Projections of Employment

In California, the number of Statisticians is expected to grow much faster than average growth rate for all occupations. Jobs for Statisticians are expected to increase by 40.7 percent, or 2,200 jobs between 2018 and 2028.

Estimated Employment and Projected Growth
Geographic Area
(Estimated Year-Projected Year)
Total Job
Source: EDD/LMID Projections of Employment by Occupation
View Projected Growth for All Areas

How Do I Qualify?

Education, Training, and Other Requirements

A bachelor’s degree may be sufficient for some entry-level Statistician jobs. However, many employers require a master’s degree in statistics or another closely related field such as mathematics or course work in survey methodology. Research and academic jobs generally require a Ph.D.

Statisticians should also have a background in the field of work they may enter. For Biostatisticians and Clinical Data Managers, a background in biology, chemistry, or health science is important. Courses in economics and business administration are helpful for many jobs in market research, business analysis, and forecasting. Also, a background in computer science is highly recommended for prospective Statisticians as computers are often used in statistical applications.


Prior experience is not always required; however, employers generally look for applicants with relevant experience. For Biostatisticians and Clinical Data Managers, employers often prefer applicants with previous experience with a pharmaceutical company.

An internship may be a good way for prospective Statisticians to gain practical work experience. Organizations offering internships look for students working towards their bachelor’s degree in statistics. However, many internship opportunities require individuals who are pursuing a master's degree or Ph.D.

Early Career Planning

High school students interested in becoming a Statistician should take courses in statistics, mathematics, economics, science, computers, English, and public speaking.

Continuing Education

While continuing education is not a requirement for Statisticians, it is important for them to stay up-to-date on current methodology, practices, and technologies being used in their profession. Having current knowledge will increase the likelihood of career advancement. Continuing education is required to maintain certain certifications.


Statisticians may get an Accredited Professional Statistician (PStat) certificate. This certificate is offered by the American Statistical Association. Certification can demonstrate to an employer skills and knowledge beyond that needed for the profession. For more information, go to the U.S. Department of Labor's Career InfoNet Web site and scroll down to "Career Tools." Click on "Certification Finder" and follow the instructions to locate certification programs.

Where Can I Find Training?

There are two ways to search for training information:

Contact the schools you are interested in to learn about the classes available, tuition and fees, and any prerequisite course work.

Where Would I Work?

The largest industries employing Statisticians are as follows:

Industry TitlePercent of Total Employment for Occupation in California
Scientific Research and Development Svc24.4%
Management & Technical Consulting Svc10.6%
General Medical and Surgical Hospitals8.7%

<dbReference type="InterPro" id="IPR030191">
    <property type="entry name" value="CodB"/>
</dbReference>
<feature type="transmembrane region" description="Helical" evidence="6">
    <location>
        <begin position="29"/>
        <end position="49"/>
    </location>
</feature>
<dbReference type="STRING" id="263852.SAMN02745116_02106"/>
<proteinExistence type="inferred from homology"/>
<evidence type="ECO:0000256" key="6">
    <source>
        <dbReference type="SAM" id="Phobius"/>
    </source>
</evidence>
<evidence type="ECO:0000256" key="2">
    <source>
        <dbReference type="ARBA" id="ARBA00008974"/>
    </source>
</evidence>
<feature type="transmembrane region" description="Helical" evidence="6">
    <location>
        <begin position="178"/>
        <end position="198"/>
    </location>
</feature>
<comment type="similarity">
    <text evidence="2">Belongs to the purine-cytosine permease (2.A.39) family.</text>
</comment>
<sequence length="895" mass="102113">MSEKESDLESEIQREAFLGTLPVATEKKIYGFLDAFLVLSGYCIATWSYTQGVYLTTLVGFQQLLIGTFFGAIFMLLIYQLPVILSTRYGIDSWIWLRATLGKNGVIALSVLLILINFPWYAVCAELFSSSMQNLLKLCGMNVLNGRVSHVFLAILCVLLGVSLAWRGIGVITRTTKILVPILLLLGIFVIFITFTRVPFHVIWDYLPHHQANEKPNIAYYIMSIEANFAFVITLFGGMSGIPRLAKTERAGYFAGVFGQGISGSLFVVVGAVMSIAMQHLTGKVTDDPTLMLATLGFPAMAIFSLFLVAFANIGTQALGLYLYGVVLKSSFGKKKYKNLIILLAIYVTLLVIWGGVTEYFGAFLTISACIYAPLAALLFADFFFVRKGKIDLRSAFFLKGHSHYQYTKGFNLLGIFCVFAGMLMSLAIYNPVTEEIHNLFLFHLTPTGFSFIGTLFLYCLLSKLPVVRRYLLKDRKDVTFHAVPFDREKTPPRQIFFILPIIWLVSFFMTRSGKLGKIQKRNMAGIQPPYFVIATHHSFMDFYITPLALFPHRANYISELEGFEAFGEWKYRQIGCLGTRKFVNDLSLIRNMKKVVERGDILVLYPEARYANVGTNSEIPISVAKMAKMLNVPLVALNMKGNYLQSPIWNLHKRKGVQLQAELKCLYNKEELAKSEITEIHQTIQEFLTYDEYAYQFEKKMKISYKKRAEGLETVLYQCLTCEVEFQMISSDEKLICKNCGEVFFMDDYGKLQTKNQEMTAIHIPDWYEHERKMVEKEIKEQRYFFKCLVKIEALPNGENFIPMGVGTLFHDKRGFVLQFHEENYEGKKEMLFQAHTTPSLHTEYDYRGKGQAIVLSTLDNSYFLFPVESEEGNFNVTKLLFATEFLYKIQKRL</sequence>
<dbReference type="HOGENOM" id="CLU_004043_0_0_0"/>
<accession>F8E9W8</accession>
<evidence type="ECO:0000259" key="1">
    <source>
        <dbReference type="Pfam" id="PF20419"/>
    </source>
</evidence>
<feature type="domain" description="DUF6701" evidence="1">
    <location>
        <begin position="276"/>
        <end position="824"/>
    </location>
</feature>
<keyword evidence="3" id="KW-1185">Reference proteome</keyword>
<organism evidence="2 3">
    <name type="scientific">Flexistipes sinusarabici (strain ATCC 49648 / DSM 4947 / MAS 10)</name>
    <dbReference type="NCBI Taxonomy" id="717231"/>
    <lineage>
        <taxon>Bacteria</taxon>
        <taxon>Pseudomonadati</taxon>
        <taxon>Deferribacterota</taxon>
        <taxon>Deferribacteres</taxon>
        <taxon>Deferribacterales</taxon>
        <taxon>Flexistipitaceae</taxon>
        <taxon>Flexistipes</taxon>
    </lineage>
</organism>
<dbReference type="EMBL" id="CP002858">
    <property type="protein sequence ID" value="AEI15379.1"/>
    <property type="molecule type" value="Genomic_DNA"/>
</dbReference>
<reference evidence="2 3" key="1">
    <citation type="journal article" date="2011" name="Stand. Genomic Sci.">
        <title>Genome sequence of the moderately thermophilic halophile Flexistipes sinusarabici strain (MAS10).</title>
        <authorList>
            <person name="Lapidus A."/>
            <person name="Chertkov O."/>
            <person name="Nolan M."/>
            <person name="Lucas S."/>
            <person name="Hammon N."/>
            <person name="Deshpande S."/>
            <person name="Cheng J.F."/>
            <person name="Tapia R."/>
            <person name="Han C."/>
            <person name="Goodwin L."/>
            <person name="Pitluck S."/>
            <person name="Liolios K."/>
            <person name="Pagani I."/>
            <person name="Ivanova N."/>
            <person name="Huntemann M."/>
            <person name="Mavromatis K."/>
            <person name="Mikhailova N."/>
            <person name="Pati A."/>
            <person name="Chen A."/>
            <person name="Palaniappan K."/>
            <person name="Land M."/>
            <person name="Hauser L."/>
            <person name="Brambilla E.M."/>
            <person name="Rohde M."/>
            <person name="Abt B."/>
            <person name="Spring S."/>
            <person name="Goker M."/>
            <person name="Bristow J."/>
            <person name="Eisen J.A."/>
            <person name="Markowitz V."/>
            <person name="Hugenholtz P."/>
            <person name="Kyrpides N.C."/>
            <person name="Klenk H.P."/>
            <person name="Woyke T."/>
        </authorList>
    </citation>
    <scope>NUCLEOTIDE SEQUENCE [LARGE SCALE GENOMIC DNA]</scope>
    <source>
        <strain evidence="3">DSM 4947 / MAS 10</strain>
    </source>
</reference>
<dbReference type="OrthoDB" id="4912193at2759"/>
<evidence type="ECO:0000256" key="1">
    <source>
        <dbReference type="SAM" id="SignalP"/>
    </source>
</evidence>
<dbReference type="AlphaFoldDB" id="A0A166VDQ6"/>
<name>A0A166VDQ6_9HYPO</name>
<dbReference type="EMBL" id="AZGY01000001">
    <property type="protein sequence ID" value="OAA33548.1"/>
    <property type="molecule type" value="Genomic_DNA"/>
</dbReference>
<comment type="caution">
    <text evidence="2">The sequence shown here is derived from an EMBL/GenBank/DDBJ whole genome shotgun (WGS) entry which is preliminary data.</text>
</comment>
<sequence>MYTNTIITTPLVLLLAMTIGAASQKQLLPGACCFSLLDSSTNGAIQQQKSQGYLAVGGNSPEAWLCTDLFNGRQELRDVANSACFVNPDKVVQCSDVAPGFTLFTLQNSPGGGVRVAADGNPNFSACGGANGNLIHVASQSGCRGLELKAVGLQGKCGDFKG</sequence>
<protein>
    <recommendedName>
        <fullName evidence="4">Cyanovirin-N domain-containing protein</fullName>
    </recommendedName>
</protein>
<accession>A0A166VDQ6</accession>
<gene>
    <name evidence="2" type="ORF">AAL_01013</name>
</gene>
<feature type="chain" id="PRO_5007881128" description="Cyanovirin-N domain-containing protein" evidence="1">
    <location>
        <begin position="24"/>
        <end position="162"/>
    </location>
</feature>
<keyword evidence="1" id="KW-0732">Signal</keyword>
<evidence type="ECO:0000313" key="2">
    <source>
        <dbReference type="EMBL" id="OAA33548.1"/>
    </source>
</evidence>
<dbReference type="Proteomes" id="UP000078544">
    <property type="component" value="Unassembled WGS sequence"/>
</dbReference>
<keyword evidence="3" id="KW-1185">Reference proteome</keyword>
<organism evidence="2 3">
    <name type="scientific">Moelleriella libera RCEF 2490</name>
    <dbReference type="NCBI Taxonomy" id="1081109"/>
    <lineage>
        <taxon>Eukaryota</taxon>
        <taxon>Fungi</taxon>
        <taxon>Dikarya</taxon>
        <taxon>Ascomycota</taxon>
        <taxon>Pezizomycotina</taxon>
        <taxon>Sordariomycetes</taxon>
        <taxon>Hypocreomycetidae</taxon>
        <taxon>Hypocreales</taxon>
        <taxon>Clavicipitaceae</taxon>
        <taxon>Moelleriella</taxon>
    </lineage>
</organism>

Chemical Manufacturing7.1%
Colleges and Universities4.5%
Source: EDD/LMID Staffing Patterns

Finding a Job

Direct application to employers remains one of the most effective job search methods. Applicants can also find employment opportunities through classified ads, professional associations, and online job boards. Online job opening systems include JobCentral at and CalJOBSSM at

To find your nearest One-Stop Career Center, go to Service Locator. View the helpful job search tips for more resources. (requires Adobe Reader).

Yellow Page Headings

You can focus your local job search by checking employers listed online or in your local telephone directory. Below are some suggested headings where you might find employers of Statisticians.

  • College and Universities
  • Government Offices
  • Insurance
  • Management Consultants
  • Medical Research
  • Research and Development Labs
  • Research Services

Find Possible Employers

To locate a list of employers in your area, go to "Find Employers" on the Labor Market Information Web site:

  • Select one of the top industries that employ the occupation. This will give you a list of employers in that industry in your area.
  • Click on "View Filter Selections" to limit your list to specific cities or employer size.
  • Click on an employer for the street address, telephone number, size of business, Web site, etc.
  • Contact the employer for possible employment.

Where Could This Job Lead?

With more job experience, Statisticians will be able to advance to senior or management positions. Those who have a master’s degree or a Ph.D. will find more opportunities for advancement. In addition, those with advanced degrees can usually design their own work and develop new statistical methods. They may also go on to become independent consultants.

Related Occupations

Below is a list of occupations related to Statisticians with links to more information.

Compensation, Benefits, and Job Analysis SpecialistsProfile
Operations Research AnalystsProfile

Other Sources

These links are provided for your convenience and do not constitute an endorsement by EDD.

For the Career Professional

The following codes are provided to assist counselors, job placement workers, or other career professionals.

SOC - Standard Occupational Classification15-2041
O*NET - Occupational Information Network
   Interest Codes (RIASEC)CIR
   Interest Codes (RIASEC)ICR
   Clinical Data Managers15-2041.02
   Interest Codes (RIASEC)CIE
CIP - Classification of Instructional Programs
   Mathematics, General 270101
TOP - Taxonomy of Programs (California Community Colleges)
   Mathematics, General170100